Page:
Risk of Colorectal Cancer cut by the long-term use of Aspirin
Women who take long-term anti-inflammatory drugs like Aspirin, Advil or Motrin for the treatment of diseases like arthritis may have a lower risk of developing colorectal cancer. However the beneficial effects of anti-inflammatory drugs may not become apparent until the person takes the drugs for at least a decade. It should be noted that long-term use of these drugs is associated with other health risks including gastrointestinal bleeding.
In a recently published study, Dr. Andrew Chan, and colleagues at Massachusetts General Hospital and Harvard Medical School showed that the risk of colorectal cancer is cut by as much as 53 percent by long term use of aspirin or other anti-inflammatory drugs. The reduction in risk is related to the dose taken every week and number of years the person was taking the drug.
Long-term use of aspirin and anti-inflammatory drugs do cut the risk of colorectal cancer, as per Chan, however considering the risks associated with the long term use of anti-inflammatory drugs it would not be advisable to take anti-inflammatory drugs for the purpose of prevention of colorectal cancer.
The side effects of using these drugs and the risks of colorectal cancer have to be weighed out. Colorectal cancer screening is one of the other prevention strategies and the benefits of aspirin above and beyond the current prevention needs to be examined says Dr. Chan
Eric Jacobs, a is a senior epidemiologist for the American Cancer Society says that American Cancer Society or any other group does not recommend the use of aspirin or other anti-inflammatory drugs at any dose for the prevention of cancer owing to the potential for serious side effects.
Even though advancement has been made in the screening and detection of colorectal cancer, it is still considered to be the second most deadly form of the disease. The first deadly disease is lung cancer. According the American Cancer Society, there are nearly 56,000 Americans who die due to colorectal cancer every year.
Details of the study:
Results of the study come from analysis of nearly 83,000 women aged between 30 and 55 years. These women had been providing information on the use of aspirin or other anti-inflammatory drugs. The researchers followed these women for 20 years and found that 962 women in this group developed colorectal cancer during the follow up period.
The study showed, regular users of aspirin reduced the risk of colorectal cancer by 23% when compared with women who were not taking aspirin. However these protective effects of aspirin were not apparent until after a decade of use of aspirin.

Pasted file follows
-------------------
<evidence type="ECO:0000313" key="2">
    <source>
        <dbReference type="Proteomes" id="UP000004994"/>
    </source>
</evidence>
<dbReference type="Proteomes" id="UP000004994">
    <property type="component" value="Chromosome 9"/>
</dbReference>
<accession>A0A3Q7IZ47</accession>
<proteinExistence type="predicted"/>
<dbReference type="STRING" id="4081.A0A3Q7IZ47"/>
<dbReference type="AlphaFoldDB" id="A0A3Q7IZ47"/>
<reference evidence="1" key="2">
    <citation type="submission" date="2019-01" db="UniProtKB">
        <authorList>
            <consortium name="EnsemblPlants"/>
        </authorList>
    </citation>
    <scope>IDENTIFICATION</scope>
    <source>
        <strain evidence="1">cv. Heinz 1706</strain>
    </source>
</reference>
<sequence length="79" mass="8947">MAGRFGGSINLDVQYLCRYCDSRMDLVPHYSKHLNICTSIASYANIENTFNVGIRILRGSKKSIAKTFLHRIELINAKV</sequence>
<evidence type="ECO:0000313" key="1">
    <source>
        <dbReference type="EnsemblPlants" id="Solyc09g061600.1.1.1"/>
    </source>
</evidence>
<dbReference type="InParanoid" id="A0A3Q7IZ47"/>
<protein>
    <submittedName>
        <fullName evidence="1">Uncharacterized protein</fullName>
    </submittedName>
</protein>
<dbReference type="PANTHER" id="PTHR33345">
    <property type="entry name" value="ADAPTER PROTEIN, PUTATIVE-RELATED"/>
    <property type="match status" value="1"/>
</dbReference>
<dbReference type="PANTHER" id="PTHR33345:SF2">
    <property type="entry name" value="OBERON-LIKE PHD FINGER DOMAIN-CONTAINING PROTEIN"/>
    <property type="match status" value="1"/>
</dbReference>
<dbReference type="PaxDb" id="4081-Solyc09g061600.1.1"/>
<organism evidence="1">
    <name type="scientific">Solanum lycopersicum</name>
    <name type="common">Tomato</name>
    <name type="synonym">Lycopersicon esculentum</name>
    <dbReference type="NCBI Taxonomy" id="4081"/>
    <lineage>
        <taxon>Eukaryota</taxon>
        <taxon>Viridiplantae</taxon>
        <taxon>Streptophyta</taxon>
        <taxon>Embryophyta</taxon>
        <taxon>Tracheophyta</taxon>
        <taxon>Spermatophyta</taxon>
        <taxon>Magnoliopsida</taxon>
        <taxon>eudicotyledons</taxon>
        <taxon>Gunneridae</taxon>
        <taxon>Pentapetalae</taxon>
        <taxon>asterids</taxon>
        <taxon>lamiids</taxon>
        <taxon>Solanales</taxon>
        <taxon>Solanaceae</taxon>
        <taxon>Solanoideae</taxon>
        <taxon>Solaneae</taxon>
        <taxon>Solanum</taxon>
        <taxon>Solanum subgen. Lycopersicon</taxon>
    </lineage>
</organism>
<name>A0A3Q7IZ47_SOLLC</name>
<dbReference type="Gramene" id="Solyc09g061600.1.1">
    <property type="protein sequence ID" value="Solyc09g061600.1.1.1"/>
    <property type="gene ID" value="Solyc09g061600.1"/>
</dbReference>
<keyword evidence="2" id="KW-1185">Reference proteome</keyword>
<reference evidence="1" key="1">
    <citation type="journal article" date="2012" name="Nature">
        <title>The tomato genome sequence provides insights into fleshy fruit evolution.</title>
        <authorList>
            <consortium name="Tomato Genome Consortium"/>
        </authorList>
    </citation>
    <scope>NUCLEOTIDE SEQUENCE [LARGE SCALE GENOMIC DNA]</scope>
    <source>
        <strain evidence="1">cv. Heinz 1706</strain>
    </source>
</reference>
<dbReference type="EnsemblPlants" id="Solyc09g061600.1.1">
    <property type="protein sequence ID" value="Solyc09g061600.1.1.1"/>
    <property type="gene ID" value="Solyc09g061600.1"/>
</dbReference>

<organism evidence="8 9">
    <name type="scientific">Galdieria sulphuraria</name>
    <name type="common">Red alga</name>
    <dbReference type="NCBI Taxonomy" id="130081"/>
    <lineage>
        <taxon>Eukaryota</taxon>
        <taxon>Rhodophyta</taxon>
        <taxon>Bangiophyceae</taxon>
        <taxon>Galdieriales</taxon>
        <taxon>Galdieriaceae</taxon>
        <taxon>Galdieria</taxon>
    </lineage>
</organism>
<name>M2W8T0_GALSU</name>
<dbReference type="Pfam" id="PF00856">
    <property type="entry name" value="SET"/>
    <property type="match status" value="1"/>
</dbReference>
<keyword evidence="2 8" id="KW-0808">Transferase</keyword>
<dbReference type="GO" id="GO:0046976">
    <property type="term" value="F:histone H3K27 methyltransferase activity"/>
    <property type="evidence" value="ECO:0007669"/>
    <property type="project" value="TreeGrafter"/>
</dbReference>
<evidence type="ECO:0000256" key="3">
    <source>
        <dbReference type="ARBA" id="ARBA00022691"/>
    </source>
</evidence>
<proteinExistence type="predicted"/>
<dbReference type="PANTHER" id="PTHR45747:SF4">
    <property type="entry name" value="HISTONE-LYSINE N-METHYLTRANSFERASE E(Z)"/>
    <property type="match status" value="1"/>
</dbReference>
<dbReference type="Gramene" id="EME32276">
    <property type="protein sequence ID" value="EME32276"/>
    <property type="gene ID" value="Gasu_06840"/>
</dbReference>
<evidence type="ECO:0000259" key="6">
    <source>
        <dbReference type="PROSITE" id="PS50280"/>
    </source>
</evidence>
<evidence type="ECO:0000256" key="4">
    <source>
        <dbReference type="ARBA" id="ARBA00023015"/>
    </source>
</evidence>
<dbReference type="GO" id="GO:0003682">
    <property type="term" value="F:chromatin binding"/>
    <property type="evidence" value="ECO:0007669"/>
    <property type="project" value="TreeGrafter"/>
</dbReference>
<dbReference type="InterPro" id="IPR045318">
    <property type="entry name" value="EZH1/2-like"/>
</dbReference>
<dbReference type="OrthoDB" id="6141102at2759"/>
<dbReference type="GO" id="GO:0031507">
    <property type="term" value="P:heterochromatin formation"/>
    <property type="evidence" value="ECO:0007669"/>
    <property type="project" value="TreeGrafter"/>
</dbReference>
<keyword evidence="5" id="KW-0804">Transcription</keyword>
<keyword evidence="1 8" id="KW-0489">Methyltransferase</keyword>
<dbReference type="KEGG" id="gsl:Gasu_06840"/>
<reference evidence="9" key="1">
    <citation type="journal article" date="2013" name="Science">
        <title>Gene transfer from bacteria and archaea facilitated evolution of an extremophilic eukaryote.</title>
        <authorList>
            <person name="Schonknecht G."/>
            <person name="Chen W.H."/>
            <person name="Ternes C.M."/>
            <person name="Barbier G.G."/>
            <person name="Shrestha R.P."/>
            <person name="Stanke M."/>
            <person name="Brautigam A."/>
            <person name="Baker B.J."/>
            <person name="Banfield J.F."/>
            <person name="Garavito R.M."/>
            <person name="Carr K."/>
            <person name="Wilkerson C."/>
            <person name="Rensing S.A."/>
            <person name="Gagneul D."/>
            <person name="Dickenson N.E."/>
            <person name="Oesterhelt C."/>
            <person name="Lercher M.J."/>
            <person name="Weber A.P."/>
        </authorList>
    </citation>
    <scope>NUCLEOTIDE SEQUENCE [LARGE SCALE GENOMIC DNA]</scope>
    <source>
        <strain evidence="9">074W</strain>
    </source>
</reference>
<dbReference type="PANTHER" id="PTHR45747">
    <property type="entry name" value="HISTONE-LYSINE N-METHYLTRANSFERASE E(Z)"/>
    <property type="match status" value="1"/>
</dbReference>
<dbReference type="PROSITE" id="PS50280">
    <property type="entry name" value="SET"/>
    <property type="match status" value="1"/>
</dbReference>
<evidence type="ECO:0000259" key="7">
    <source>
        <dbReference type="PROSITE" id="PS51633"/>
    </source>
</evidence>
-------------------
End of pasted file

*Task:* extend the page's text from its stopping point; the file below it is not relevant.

The researchers also found that more the aspirin consumed by women, the lower is their colorectal cancer risk. An eleven percent reduction in the colorectal cancer risk was found in women who took two to five aspirin tablets weekly as compared to non-users of aspirin. There was a fall in risk by 22% among the women who consumed around 6 to 14 tablets per week. On the other hand a 32 percent decrease in their risk of colorectal cancer was found in women who consumed more than 14 tablets per week. The greatest risk reduction of 53% was found in women who consumed more than 14 tablets per week for more than 10 years.
However the risk of bleeding was significantly higher in the group who were using aspirin. Risk of gastrointestinal bleeding was increased by 57% in women who were on the highest doses of aspirin.
The protective effects of were also apparent in people who take other anti-inflammatory drugs. The colorectal cancer risk was reduced by 9% in women who took two to five tablets a week of non-steroidal anti-inflammatory drugs (NSAIDs), which included Advil, Aleve and Motrin. Risk reduction was 31% in women who took six to 14 tablets per week and the risk was reduced by 46% in patients who took more than 14 NSAID doses per week. Intake of these NSAIDs were also associated with significant increase in the gastro-intestinal bleeding.
Researchers also investigated the protective effects of acetaminophen (Tylenol). Surprisingly there was no protective effect associated with this drug. Researchers believe that the protective effects of aspirin and other NSAIDs are related to their inhibition of cox-2 enzyme. Since acetaminophen does not have any action on cox-2 this may explain why acetaminophen failed to have any protective effect on colorectal cancer.
Other specific cox-2 inhibitors include vioxx and Bextra. It was recently shown that many of these drugs are associated with increased risk of serious cardiovascular diseases including myocardial infarction. Vioxx and Bextra have been recently removed from the market because of this increased risk of cardiovascular diseases associated with these drugs. However Chan's team was not able to determine if there would be similar effects due to the long-term use of over the counter NSAIDs.
Though the routine use of aspirin or NSAIDs for colorectal cancer prevention are not recommended by the researchers, these drugs may be of use to some patients, particularly those who are at a higher risk for the malignancy.
According to Dr. Chan, this study validates our understanding of the mechanism behind colorectal cancer and further avenues of research are opened.
The best way to prevent colorectal cancer according to both Chan and Jacobs is to undergo regular colorectal cancer screenings starting at the age of 50 or even earlier for those individuals who are at a higher risk for the disease.